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L. Frank Baum
Gwen's family is rich, but her parents ignore her and most of the servants push her around, so she is lonely and unhappy. Her father is concerned only with making money, and her mother cares only about her social position. But one day a servant's irresponsibility creates a crisis that causes everyone to rethink what is important to them. Written by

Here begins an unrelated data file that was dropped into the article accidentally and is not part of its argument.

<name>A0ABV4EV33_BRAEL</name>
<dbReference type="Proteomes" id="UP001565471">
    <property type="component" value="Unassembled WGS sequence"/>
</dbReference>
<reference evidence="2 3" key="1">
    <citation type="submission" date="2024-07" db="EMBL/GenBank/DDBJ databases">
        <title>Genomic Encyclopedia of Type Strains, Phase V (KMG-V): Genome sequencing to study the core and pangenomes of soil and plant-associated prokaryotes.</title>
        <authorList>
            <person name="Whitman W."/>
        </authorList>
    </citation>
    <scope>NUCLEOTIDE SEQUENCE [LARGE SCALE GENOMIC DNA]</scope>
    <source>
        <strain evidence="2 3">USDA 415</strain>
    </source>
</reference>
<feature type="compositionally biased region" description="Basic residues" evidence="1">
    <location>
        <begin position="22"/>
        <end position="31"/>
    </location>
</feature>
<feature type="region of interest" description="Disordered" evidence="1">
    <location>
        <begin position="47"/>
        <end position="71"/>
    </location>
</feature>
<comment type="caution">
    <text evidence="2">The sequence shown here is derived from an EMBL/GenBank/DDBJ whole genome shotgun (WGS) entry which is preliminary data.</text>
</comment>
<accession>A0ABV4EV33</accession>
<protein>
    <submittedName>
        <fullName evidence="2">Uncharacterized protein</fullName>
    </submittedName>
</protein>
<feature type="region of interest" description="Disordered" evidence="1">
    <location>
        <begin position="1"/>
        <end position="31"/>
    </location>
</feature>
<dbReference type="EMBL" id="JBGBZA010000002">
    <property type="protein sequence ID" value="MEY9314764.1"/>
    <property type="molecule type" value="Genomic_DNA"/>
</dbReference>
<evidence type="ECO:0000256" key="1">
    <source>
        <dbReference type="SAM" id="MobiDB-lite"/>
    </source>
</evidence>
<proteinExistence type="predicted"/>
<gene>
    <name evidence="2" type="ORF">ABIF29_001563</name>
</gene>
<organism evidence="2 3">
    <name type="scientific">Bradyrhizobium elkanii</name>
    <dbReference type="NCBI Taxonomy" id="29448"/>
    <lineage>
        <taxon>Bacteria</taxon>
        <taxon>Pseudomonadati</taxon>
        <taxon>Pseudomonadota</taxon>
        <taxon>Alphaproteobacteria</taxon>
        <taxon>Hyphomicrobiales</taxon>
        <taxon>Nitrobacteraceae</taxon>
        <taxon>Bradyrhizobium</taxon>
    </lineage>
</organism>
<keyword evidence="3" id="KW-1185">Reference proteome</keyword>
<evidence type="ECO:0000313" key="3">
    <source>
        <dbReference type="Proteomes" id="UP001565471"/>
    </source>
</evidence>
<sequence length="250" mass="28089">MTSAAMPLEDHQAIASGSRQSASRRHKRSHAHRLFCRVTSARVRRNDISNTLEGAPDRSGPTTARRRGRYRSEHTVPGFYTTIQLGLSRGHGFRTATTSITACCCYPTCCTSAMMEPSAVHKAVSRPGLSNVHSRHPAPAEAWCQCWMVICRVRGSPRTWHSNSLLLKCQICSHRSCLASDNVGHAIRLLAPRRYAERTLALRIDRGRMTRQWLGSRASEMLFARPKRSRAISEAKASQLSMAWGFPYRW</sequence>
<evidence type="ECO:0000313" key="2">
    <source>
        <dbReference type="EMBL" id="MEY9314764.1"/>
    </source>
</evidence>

Mary Pickford, 25-years old, plays Gwen, an 11-year-old girl who has all the money in the world but she's quite unhappy. This is due to her parents not paying any attention to her and the servants pretty much push her around. The fact that she has no friends doesn't help matters but a tragic turn might be what causes everyone to realize how special she actually is. THE POOR LITTLE RICH GIRL isn't the masterpiece that some people make it out to be but it's quite an interesting little film. I think most people would go into any film with a bit of skepticism whenever you had an adult at the age of 25 playing someone that is just 11 when the movie ends. Pickford became a legend playing these young parts and she would be doing this nearly ten years later and people were still eating it up. Her performance here is certainly the main reason to watch this film because there's no doubt that you're watching a truly talented actresses doing a rather remarkable job. I was rather skeptical going into the film but it takes a matter of seconds for you to believe Pickford is this young child. I'm not sure what it was but not once did I see an adult playing a child but instead you were watching a child play the part. Pickford was just downright marvelous when it came to the facial gestures and just simple looks that you'd expect to see from a child. No matter if she was being playful or or throwing a temper tantrum, you believe it is a child. Pickford goes through a wide range of emotions and she nails all of them perfectly but my favorite has to be a rather long sequence where a new "friend" is brought to the house but the girl is a rich snob who quickly gets into a fight with Pickford. The playful but bratty way the actress plays this sequence makes for some big laughs and it's certainly the highlight of the movie. Madlaine Traverse and Charles Wellesley are both good as her parents but there's no question everything in the screenplay (by Francis Marion) is for Pickford. Director Tourneur handles the material quite well but the really highlight of his vision comes from some of the more nightmarish scenes including one where a large snake goes after the girl and another one where her father visions himself committing suicide. The film runs 65-minutes and I must admit that there were several times where I got a little bored and this is just one reason why I'd stop short of calling the film a flat out masterpiece. I thought there was a little too much "melodrama" showing how unhappy the girl was and this includes one scene where she's punished by being forced to where boys clothing. With that said, those interested in the legend of Pickford will find this film a good place to start because it shows her in the type of role people loved her for.
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